Wonder if marketing chick knows about the Springfield Armory line of XD pistols? Maybe there is a nartual marketing in for them if the programing works out.

Azygos on January 8, 2009 at 5:53 pm

I am thankful I had a Father (not a Weekend Dad) and a Mother who were married and older brothers. Being told how to be a man and not to do things that will bring dishonor to your family was vital to me. Older brothers who would set me straight when I was being stupid when my father wasn’t there. Unfortunately too many kids are from single family parents with only a mother. Welfare programs made the father irrelevant, a check will make it all right. When a child doesn’t see a father providing the shelter, clothing, food, education, inspiration, health care and other essential elements to a family he or she doesn’t understand what importance a father is to play. If the child see a welfare check, section 8 housing, Medicaid, and other government services, what is the point of a father to that child? And they wonder why children fail. Thank god for fathers in the family. Liberals see fathers as mean, wrong, irrational, out of touch…
So Hollyweird raises a lot of this country’s children already and now Disney want to step in. Young boys will be taught to be more effeminate, be more dependent, less independent, be more selfish, not to sacrifice for others, look in the mirror for more time in the day, not to be aggressive, not to be accountable, not to care for those less than you, not to step up when others wont…..on and on and on….

californiascreaming on January 8, 2009 at 7:11 pm

When is Chabad going to do anything for Jewish men. Their web site neglects men. Debbie does very little for men when it comes down to it and she supports other women who have done nothing for men either. Her father supported a man that supported liberal divorce idea’s and then has more faith in arab women having children then Jewish women. SInce her father is no longer alive instead of just being a propogandist for him maybe she should change some of her ways. Becuase otherwise her father will be punished for her daughters sins as well since he taught her to be this way.
Debbie hates a whole religon when she supports her own religon because it lets her do what she wants. Even though she really doesn’t follow her own religon. A woman was created to be a man’s helpmate but neither Debbie nor her friends are married.
Debbie wants an endless war with Muslims which will lead to MORE MEN dying. Do you think divorced and single women hating another religon to the degree they do going to cause more or less war. Do you think are enemies are going to take you seriously or just say that their religon supports women doing what they want and not getting married and having children.

adam6275 on January 10, 2009 at 9:08 pm

“Young boys really don’t need more high tech garbage, extreme sports, and computer games. They need to be taught values and how to be good, responsible young men. And they need to have an opportunity to develop an interest in the outdoors, science, and wildlife developed–things that have been neglected, especially with the decline of the Boy Scouts.”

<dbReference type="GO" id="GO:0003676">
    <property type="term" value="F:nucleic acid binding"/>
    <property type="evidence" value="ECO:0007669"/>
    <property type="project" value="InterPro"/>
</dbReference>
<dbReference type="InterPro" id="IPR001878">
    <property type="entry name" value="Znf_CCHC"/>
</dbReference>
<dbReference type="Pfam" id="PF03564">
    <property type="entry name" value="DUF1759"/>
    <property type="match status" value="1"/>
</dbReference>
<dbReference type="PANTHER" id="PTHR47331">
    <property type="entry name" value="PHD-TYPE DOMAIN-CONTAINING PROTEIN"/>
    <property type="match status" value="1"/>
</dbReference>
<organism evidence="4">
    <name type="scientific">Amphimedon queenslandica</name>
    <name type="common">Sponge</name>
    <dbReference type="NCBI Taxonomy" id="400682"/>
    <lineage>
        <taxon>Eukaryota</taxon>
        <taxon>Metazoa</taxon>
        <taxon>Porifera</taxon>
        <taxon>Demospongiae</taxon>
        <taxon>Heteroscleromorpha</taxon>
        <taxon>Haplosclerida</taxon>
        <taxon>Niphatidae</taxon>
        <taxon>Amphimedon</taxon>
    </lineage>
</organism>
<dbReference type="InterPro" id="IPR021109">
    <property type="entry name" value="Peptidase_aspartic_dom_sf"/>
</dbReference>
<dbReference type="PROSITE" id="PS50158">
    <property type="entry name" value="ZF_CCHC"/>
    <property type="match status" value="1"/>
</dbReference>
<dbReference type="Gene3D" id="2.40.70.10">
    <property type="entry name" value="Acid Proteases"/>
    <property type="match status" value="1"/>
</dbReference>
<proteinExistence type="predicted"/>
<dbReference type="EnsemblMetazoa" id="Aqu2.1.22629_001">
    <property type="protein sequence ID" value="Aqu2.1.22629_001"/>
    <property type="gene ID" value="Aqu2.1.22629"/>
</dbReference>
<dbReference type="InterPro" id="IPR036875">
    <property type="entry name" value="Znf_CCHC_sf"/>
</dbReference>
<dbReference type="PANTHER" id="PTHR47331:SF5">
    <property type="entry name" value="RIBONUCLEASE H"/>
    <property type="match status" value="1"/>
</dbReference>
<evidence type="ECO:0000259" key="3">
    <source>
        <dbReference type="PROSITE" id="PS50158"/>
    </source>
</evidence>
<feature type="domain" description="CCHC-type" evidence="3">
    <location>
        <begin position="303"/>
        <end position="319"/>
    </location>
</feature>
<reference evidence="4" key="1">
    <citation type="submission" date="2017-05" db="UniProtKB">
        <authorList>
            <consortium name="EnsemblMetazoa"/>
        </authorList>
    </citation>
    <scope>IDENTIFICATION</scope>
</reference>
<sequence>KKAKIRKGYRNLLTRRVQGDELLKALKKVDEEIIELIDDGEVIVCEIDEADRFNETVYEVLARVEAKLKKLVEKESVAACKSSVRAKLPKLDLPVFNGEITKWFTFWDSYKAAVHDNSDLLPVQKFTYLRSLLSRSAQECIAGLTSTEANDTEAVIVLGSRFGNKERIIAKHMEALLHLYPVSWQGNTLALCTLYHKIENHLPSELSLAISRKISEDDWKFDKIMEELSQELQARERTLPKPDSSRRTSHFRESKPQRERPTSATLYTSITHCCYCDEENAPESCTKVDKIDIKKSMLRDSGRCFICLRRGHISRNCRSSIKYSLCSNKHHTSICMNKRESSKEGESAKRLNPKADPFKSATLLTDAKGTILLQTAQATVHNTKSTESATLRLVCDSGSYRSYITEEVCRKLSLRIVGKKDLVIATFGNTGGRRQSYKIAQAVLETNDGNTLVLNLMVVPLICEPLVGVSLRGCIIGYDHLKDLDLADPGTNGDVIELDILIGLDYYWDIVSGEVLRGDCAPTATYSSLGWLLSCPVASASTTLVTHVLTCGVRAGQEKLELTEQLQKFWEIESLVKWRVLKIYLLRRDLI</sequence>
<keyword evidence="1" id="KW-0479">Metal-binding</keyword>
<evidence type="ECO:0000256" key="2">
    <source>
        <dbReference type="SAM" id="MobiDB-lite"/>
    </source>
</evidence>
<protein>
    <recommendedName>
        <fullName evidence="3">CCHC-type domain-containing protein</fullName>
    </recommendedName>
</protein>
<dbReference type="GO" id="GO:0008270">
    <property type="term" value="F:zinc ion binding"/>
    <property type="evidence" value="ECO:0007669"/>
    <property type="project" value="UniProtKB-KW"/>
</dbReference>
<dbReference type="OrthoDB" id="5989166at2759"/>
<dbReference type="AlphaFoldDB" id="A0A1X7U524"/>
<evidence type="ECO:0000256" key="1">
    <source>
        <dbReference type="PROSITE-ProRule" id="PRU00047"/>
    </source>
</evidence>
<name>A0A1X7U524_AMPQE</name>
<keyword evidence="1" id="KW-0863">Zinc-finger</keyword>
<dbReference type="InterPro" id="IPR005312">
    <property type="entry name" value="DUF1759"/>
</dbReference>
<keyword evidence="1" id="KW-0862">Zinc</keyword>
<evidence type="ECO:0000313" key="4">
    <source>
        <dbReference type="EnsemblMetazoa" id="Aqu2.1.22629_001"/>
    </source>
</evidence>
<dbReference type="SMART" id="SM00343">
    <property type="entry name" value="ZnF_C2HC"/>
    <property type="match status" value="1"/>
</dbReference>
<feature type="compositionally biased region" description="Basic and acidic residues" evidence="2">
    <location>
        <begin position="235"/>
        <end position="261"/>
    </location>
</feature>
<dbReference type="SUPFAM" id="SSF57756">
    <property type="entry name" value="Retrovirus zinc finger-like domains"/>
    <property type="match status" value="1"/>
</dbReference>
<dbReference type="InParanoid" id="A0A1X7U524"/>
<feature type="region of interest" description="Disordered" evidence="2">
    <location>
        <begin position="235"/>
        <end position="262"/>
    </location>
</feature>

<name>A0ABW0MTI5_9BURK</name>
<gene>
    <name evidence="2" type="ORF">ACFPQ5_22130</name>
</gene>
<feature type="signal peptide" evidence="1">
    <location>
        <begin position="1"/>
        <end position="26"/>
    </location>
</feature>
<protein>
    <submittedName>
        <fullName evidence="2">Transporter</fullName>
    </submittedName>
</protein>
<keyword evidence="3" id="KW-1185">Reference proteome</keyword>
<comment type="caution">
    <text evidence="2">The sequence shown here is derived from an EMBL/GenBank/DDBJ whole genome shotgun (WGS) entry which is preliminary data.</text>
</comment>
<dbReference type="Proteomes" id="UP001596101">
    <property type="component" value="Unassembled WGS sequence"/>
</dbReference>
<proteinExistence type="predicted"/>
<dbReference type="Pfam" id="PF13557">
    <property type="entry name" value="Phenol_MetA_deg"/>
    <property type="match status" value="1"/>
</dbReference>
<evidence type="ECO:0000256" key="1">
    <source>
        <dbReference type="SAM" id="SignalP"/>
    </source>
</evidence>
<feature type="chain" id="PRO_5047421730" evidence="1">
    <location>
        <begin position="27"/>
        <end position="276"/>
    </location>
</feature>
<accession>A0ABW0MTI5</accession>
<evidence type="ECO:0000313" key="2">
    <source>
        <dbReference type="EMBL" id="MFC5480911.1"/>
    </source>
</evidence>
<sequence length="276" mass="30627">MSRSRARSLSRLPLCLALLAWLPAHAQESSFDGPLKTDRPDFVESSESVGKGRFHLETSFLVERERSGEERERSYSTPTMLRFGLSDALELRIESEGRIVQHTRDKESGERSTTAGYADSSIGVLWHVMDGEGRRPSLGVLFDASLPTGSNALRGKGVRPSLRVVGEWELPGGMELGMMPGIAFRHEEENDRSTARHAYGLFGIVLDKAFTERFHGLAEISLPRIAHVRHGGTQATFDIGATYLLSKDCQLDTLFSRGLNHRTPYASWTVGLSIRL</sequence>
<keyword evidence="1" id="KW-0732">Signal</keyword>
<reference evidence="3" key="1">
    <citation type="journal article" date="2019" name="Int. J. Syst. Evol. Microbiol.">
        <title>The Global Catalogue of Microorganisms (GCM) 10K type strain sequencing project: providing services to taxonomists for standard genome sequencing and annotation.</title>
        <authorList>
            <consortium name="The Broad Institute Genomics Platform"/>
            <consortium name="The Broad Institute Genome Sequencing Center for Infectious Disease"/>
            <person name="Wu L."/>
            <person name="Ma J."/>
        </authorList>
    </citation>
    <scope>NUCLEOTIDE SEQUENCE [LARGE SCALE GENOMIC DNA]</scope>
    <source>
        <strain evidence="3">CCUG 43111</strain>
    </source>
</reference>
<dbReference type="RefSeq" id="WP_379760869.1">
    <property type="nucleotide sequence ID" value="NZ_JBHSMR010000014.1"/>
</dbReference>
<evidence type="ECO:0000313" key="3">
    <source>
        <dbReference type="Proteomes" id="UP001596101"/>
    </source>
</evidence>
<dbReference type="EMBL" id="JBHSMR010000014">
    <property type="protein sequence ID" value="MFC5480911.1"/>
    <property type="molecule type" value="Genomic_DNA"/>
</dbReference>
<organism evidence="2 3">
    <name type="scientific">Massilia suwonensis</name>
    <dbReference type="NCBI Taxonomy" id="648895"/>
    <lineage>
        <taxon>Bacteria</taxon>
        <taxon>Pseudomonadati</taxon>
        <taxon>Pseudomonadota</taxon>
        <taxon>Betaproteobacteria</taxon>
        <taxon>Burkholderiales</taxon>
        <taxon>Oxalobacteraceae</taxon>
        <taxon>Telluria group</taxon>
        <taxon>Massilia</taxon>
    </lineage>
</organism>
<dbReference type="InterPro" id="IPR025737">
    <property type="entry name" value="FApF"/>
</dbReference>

Deb, “high tech garbage and computer games” are not new, they’re just more violent and sickly realistic now. I am only a couple of years older than you and while I can’t remember (to use the age range of Disney XD’s target) this kind of stuff when I was 6, I certainly can when I was 14.
A great “hi-tech” (hey it is the 21st century and having a basic sense of tech is important, it’s just that gory video games are not the way to go about it) way to develop an interest in science, the outdoors and wildlife is the growing hobby of geocaching, in which coordinates to a box hidden in the woods are given online, and real good “hiders” position these boxes so in finding them you get a real good taste of nice wildlife/outdoors areas; often these are surprisingly in urban areas and place unknown even to locals.
And the sport/movement is very “environmentally active” in a way that I think your political sensibilities would like. There are organized efforts to clean up woods and parks by geocaching groups, yet very little “extremism” (many “extremists” actually hate geocaching because they think it ruins trails and that the hides are “pollution”, not realizing that it is getting a lot of young people who otherwise wouldn’t be interested in nature and the outdoors back into it). It’s “scouts friendly” too, while the Boy Scouts do not have a medal for geocaching because of debates as to whether it is “too much reliance on tech” (the Girl Scouts have one though), quite a few cachers are scouts leaders and incorporate this activity with their troops and say that it helps generate interest in scouting among today’s youth.
I am quite an advocate in the NY area of it’s use as such a tool for youth (though many grownups and even “tech phobic” retirees have gotten into it too) and I can tell you from what I see in forums that it’s pretty active in the Detroit area. Check out these sites for your perusal:
http://www.geocaching.com
http://www.mi-geocaching.org/sechapter/

hairymon on January 11, 2009 at 11:11 am